“AP Convertase Buffer”: 4% BSA0.1% Tween 20 2 mM NiCl2 25 mM NaCl 25 ng/ml, factor D 400 ng/ml factor B (CompTech).
Following the above protocol, C3b was coated on microtiter plates. S77, a control Fab or CR1 fragment (LHRA-C) was added followed 1 hr later by addition of factor B. Binding of factor B to C3b was detected with a HRPO-conjugated secondary antibody, and absorbance read at 450 nm. The results are shown in
Similarly, following the above protocol, C3b was coated on microtiter plates followed by addition of S77, a control Fab or a CR1 fragment (LHRA-C). A C3 convertase was generated by the addition of factor D and factor B. Convertase formation was determined using a primary antibody that recognizes factor Bb and a secondary HRPO-conjugated antibody. Color was developed with TMB (KPL), stopped in 2N H2SO4 and absorbance read at 450 nm. The results are shown in
As shown in
S77 Binds C3b in the Presence of Bound fBb and does not Decay C3 Convertase
Using the protocol described in Example 7, C3b was coated on microtiter plates. A C3 convertase was generated by the addition of factor D and factor B. S77, a control Fab or a CR1 fragment (LHRA-C) was added to the plate, and binding of these molecules was determined with secondary antibodies conjugated to HRPO. The results are shown in
Similarly, following the protocol described in Example 7, microtiter plates were coated with 3 μg/ml C3b. Plates were incubated with factor B and factor D followed by incubation with CR1 (LHRA-C), S77 or control Fab. Factor Bb was detected with goat anti-human factor B and donkey anti-goat antibody conjugated to HRPO. Color was developed with TMB (KPL), stopped in 2N H2SO4 and absorbance read at 450 nm. The results are shown in
The results set forth in
S77 Inhibits Factor H Binding to C3b and Inhibits Factor H Co-Factor Activity
Protocol 1 (
Protocol 2 (
As described above, plates were coated with C3b. Factor H was added in the presence of increasing concentrations of control Fab or S77. Binding of factor H to C3b was determined using an anti factor H antibody and a secondary HRPO-conjugated anti mouse antibody. Color was developed with TMB (KPL), stopped in 2N H2SO4 and absorbance read at 450 nm. The results are shown in
Co-factor activity for factor I-mediated cleavage of C3b was measured by incubating 0.8 μM C3b and 80 nM factor I with 80 nM factor H or varying concentrations of S77 in 30 ml GVB. The mixture was incubated for 60 min at 37° C. and the samples analyzed by gel-electrophoresis as described for the C3 convertase assay. The results are shown in
As shown in
S77 Inhibits CR1 Binding to C3b
Protocol—Coat MaxiSorp plate o/n at 4 C with 3 μg/ml C3b (PUR13420) in PBS (100 μl/well). Wash 3× with 100 μl PBS 0.1% Tween (PBST) (BioTek EL405 washer). Block 2 hrs at RT with 4% BSA/0.1% Tween/PBS. Incubate 30 min at RT with shaking blocking Abs, 20 μl. Incubate 1 hr at RT with 50 nM CR1 LHR-AC. Wash 3× with PBST in plate washer (BioTek EL405). Incubate 45 min at RT with 1:10 mlgG1 anti-hCD35-FITC (Pharmingen) in PBST. Wash 3× with PBST in plate washer (BioTek EL405). Incubate 30 min with 1:7000 donkey anti-mouse IgG-HRPO (Jackson) Wash 6× with PBST in plate washer (BioTek EL405). Develop with 20 μl TMB substrate. Stop reaction with 10 μl 2N sulfuric acid. Read plate at 450 nm.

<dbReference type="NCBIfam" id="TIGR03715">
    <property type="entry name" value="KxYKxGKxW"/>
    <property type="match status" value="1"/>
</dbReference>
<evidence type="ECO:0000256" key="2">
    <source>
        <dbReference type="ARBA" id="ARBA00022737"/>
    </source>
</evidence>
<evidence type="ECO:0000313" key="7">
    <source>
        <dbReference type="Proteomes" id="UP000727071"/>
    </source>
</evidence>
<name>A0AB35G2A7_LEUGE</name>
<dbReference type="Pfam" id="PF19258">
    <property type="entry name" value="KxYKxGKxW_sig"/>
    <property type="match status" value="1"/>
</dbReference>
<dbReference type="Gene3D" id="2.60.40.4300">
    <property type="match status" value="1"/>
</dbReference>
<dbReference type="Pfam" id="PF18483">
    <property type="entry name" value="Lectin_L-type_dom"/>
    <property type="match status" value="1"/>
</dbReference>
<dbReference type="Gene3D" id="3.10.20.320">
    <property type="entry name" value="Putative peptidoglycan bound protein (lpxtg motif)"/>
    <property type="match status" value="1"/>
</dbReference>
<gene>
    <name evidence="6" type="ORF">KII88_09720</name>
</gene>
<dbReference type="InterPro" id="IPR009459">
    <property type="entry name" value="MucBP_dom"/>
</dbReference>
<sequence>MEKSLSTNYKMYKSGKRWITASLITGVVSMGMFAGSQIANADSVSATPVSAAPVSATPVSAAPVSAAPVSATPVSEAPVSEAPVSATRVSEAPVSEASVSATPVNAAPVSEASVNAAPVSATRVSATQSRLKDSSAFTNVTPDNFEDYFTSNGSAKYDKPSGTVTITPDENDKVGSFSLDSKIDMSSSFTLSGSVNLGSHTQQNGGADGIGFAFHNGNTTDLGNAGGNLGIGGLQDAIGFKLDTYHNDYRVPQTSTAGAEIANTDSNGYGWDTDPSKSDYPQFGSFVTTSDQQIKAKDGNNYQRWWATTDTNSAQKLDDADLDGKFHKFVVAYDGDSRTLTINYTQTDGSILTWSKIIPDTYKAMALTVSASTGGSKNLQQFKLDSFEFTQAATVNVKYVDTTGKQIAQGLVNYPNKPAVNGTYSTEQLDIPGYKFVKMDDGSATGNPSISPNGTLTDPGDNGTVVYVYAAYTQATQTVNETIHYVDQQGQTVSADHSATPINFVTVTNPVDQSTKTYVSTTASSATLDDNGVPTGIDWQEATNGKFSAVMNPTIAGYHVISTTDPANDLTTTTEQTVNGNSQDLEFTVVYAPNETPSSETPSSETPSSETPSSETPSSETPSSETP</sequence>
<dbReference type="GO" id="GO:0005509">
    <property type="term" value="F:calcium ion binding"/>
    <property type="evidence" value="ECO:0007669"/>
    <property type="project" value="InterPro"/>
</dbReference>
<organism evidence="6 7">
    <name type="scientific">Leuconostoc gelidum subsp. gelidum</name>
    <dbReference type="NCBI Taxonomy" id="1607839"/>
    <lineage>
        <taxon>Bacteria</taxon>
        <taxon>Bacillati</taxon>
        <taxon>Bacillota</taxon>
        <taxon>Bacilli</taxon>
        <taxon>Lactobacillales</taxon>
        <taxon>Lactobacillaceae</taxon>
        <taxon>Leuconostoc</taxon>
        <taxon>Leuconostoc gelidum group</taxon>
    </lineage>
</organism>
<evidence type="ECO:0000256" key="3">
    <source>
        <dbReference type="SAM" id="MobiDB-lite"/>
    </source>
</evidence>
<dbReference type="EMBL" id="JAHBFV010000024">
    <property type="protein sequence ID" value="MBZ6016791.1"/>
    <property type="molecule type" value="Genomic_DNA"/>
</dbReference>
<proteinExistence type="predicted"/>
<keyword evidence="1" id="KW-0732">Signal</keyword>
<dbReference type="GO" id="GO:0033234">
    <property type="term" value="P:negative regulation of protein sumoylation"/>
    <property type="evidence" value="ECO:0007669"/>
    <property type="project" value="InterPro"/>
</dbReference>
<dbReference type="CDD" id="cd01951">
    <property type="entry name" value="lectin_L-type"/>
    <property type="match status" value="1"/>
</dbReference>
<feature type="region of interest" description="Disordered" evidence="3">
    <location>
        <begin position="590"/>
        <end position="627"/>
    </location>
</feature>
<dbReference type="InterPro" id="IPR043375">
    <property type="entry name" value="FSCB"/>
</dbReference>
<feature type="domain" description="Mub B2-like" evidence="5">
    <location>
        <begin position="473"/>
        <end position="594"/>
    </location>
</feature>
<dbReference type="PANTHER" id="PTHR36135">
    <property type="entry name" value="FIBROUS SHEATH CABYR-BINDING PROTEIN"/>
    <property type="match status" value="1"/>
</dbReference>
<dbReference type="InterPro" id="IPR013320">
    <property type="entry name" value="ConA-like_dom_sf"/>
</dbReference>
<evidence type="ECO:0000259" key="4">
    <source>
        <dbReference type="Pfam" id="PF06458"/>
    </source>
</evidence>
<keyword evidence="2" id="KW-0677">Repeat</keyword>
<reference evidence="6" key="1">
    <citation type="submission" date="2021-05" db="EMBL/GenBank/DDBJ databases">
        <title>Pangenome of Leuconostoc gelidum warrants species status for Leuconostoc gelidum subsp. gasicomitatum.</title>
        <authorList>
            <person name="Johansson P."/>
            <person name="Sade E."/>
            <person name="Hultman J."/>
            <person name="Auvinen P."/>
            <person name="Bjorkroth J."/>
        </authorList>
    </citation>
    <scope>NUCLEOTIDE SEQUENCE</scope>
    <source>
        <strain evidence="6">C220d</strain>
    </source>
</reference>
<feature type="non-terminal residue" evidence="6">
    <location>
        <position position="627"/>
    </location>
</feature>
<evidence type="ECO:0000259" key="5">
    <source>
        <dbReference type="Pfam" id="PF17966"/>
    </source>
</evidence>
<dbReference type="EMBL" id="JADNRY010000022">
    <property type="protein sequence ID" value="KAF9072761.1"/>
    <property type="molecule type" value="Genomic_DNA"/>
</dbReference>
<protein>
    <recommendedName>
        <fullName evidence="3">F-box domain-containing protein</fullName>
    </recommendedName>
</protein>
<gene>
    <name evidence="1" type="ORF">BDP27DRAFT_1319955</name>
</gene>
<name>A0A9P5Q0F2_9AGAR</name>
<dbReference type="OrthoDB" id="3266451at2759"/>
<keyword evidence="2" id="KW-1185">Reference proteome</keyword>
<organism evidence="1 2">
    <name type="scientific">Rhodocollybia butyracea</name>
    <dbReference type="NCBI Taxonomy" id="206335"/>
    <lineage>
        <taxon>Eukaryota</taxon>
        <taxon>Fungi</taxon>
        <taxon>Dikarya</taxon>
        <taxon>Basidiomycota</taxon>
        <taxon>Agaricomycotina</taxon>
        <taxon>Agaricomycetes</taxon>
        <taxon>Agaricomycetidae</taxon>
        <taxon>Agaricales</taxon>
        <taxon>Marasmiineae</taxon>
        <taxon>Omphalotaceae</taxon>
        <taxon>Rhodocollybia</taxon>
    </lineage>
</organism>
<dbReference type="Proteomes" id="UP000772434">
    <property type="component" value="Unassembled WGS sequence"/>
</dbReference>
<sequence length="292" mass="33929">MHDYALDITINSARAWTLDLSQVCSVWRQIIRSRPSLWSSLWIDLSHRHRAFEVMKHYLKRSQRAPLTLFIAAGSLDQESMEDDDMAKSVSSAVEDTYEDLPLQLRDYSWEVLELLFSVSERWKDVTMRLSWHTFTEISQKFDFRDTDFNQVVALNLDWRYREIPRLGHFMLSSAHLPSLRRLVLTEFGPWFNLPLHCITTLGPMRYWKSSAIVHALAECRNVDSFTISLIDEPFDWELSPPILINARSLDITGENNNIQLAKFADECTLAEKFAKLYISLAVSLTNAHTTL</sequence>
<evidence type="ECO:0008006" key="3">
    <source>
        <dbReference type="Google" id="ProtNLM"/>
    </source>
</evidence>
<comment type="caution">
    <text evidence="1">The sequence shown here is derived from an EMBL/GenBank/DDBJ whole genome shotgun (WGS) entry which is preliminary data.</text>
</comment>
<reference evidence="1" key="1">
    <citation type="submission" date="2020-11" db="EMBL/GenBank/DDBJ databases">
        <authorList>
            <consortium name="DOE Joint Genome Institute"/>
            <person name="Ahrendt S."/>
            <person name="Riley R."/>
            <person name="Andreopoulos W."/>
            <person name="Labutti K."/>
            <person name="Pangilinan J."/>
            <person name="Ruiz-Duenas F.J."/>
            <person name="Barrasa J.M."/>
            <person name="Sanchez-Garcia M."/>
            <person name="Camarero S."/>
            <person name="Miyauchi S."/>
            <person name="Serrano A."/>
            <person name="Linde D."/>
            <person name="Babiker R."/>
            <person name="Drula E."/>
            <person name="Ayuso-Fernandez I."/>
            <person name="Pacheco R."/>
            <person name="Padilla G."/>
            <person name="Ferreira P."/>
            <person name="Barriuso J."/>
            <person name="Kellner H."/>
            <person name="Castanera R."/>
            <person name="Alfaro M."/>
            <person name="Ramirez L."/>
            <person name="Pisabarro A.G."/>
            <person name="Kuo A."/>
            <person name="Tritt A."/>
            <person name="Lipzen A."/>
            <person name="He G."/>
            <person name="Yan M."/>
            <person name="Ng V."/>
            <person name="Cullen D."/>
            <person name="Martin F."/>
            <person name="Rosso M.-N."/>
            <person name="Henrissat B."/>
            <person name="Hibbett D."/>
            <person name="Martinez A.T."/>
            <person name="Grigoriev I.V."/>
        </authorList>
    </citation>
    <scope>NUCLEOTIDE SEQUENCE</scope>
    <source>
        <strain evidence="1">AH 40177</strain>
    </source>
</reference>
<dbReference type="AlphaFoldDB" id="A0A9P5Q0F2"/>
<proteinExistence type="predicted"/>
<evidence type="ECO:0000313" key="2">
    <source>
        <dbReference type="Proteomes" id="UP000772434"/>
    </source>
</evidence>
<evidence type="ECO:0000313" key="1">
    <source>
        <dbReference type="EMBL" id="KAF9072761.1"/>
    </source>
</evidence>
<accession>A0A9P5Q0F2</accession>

As shown in
Crystallization and Data Refinement
Hanging-drop experiments were performed using the vapor-diffusion method with 2 μl drops consisting of a 1:1 ratio of protein solution and reservoir solution. The protein solution contained the C3b:S7714 complex at a concentration of 10 mg/ml in 25 mM Tris, 50 mM NaCl at pH7.5 and the reservoir 10% PEG 4000, 0.2 M MgCl2 in 0.1 M Hepes at pH 7.2. Crystals appeared after two weeks. Crystals were incubated in reservoir solution supplemented with 20% glycerol prior to flash freezing. Data were collected from a single frozen crystal at the beam line 5.0.1 of the Advanced light Source (Berkeley) and processed using the programs DENZO and SCALEPACK. Crystals belonged to space group C2 with cell parameters of a=216.4 Å, b=180.4 Å, c=154.6 Å and β=115.73 Å with 2 complexes, each composed of one C3b molecule bound to one Fab molecule in the asymmetric unit. The structure was solved by molecular replacement using the program Phaser and the coordinates of C3b, the constant domains, and the variable domains of a Fab fragment. The model was manually adjusted using program O and refinement was performed with program REFMAC using tight 2-fold non-crystallographic symmetry restraints. The R and Rfree of the refined model are 22.5% and 29.0% respectively.
The crystal structure of C3b in complex with antibody S77 is sown in
In addition, Supplemental
Targeting C3b, a component central to complement activation, provides a powerful approach to inhibit the complement cascade at the level of both the C3 and C5 convertases. In the studies described in the Examples above, phage technology was employed to generate antibodies that selectively recognize C3b but not its pro-molecule C3. The crystal structure of C3b in complex with the Fab fragment of a specific antibody (S77) indicates that the antibody recognizes an epitope on the MG7 domain exposed following cleavage of C3 to C3b. S77 blocks binding of factor B and C5 to C3b, resulting in potent inhibition of the C3 and C5 convertases of the alternative, but not classical, complement pathway. In addition, S77 inhibits fH binding and cofactor activity, as well as CR1 binding to C3b, indicating that the binding site of S77 to the C3b MG7 domain is a hot-spot for regulation of complement activation. Together, the results of this study illustrate the molecular basis for complement activation and inhibition at the level of the C3 and C5 convertase of the alternative pathway, and demonstrate the utility of phage display, and other display technologies, to generate selective antibodies with promising therapeutic potential.
The foregoing written specification is considered to be sufficient to enable one skilled in the art to practice the invention. Various modifications of the invention in addition to those shown and described herein will become apparent to those skilled in the art from the foregoing description and fall within the scope of the appended claims.